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More Okinawan Tradition

Date Posted: 2001-12-27

Nengajo: A most important New Year’s task

The busiest person in Japan during the New Year’s season is the mailman, since virtually all individuals and businesses send New Year’s cards called “nengajo” to friends, relatives, acquaintances, customers and business associates. Almost 4 billion cards are sent every year, and as the Post Office holds the cards to be delivered all together on Jan. 1 to each recipient, one can but wonder how the Japanese postal service manages to handle this logistical nightmare without a glitch year after year.

The design of nengajo can be anything, but pictures of the Chinese symbol for the coming year are popular. The card also should have the greeting “Akemashite Omedetou Gozaimasu,” meaning “Congratulations for the New Year.” The government has printed nengajo with lottery numbers on them since 1950, offering the recipient a chance to win a cash prize. Tradition dictates that the cards should be handwritten, with each having a small, personalized greeting from the sender. That can be quite a burden since some people can end up sending hundreds of cards.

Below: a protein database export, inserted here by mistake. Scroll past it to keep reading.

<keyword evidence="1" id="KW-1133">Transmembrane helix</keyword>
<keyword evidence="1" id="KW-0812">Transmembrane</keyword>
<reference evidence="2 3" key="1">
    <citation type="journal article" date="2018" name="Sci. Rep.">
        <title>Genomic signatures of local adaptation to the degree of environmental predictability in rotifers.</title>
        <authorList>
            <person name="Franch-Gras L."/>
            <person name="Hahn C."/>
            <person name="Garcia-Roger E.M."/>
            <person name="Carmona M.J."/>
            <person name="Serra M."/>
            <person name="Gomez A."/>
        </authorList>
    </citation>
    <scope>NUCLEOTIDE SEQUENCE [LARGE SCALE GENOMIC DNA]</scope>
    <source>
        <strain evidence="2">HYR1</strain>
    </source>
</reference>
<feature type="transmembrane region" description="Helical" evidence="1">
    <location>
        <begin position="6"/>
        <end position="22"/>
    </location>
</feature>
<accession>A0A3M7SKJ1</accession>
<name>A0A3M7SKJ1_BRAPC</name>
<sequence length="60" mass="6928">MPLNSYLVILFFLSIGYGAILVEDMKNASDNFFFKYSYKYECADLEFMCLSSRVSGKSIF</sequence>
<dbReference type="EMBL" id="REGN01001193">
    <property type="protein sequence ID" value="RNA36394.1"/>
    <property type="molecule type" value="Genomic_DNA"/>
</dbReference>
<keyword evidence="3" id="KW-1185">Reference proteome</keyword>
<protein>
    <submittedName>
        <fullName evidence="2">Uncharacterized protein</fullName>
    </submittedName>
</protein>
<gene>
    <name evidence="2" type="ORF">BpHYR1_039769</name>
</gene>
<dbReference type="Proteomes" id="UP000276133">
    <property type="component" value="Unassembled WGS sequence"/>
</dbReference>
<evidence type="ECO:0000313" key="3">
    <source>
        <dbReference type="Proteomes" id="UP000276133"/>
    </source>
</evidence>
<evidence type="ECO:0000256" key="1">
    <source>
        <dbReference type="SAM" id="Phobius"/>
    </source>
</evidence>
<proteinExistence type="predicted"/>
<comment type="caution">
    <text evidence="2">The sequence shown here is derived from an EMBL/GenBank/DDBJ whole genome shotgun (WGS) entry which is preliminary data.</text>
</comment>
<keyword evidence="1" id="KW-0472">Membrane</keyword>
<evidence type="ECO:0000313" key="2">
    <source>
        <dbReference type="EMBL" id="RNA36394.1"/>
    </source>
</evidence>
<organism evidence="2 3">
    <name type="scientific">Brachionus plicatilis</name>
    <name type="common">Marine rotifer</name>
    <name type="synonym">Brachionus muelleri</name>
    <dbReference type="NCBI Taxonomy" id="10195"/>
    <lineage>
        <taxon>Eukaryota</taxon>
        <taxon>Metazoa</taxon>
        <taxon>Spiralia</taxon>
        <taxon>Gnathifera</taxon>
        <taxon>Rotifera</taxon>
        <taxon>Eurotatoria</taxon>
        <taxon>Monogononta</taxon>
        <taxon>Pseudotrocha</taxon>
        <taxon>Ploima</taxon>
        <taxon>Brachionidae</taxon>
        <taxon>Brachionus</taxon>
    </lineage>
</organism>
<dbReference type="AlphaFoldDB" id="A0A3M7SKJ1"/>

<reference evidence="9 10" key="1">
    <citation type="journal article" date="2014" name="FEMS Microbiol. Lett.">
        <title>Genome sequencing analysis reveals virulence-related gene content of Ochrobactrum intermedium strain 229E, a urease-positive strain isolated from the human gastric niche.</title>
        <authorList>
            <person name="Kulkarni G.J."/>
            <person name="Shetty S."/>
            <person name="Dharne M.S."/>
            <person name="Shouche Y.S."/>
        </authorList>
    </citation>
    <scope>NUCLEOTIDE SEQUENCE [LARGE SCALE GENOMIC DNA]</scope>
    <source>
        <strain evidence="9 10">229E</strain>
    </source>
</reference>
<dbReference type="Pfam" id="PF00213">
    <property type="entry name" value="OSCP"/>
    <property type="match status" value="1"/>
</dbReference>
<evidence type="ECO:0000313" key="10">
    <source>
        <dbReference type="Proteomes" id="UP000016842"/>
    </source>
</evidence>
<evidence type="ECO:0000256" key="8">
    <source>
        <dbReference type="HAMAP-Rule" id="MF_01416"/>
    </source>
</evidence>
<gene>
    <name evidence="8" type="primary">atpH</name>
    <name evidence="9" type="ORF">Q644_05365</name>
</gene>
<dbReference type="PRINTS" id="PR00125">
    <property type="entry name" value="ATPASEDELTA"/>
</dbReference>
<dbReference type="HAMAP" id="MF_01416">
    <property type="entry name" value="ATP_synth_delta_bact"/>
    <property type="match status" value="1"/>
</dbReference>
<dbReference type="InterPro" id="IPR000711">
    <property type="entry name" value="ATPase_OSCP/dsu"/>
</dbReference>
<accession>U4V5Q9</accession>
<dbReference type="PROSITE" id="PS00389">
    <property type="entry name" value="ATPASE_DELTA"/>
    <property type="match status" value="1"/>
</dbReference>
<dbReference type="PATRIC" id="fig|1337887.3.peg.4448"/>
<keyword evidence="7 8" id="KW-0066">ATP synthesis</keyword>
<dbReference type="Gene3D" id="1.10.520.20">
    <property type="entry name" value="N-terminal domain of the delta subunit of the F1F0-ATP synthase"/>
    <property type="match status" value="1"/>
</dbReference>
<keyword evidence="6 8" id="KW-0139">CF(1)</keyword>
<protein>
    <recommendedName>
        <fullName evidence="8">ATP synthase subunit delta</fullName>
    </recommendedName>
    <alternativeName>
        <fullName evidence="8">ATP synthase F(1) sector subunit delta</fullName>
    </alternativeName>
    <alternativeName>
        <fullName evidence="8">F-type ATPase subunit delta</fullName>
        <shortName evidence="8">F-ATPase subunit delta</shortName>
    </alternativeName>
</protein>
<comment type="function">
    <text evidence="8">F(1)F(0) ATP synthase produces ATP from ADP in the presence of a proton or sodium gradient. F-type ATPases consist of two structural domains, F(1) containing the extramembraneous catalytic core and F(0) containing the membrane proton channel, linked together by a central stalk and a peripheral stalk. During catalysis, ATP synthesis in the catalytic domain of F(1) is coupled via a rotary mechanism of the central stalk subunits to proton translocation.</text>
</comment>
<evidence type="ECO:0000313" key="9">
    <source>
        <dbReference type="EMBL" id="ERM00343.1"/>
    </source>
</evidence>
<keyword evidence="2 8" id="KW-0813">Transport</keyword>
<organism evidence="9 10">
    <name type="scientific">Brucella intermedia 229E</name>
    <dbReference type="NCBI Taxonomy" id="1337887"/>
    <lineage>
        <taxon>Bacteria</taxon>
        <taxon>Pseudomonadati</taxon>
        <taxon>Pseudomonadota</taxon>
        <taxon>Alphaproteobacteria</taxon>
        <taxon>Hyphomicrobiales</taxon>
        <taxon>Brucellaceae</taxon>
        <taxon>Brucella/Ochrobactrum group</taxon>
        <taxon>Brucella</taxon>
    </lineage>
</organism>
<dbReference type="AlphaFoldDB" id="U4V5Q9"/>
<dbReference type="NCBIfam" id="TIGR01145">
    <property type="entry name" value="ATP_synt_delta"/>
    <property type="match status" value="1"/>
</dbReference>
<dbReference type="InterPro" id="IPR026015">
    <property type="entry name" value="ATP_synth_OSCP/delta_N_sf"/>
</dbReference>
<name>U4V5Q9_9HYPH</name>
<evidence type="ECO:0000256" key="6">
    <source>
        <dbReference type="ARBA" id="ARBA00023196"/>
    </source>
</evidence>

Kadomatsu welcome spirits of the new year

Local people usually decorate the entrance to their homes or businesses with a “kadomatsu,” an arrangement featuring a pine branch and three pieces of bamboo arranged together. This custom was originally observed to welcome the spirits of the new year, but it is now considered just another traditional New Year’s decoration.

Temple visit is essential for success

The most commonly observed custom over the New Year’s holiday is the year’s first visit to a local temple or shrine. This is called “hatsumode,” and it is estimated that more than two-thirds of Japan’s entire population observe the custom during the first three days of the new year. During the visit, people pray for a good and successful year.

So many people go to a shrine or temple on New Year’s Eve night that reaching the altar to offer one’s prayers can take several hours of waiting in a dense crowd. The most popular temples and shrines in Okinawa are Naminoue Jingu in Naha, Gokoku Jinja in Onoyama Park, also in Naha City, Futenma-gu Shrine on Highway 330 in Futenma and Narita Temple

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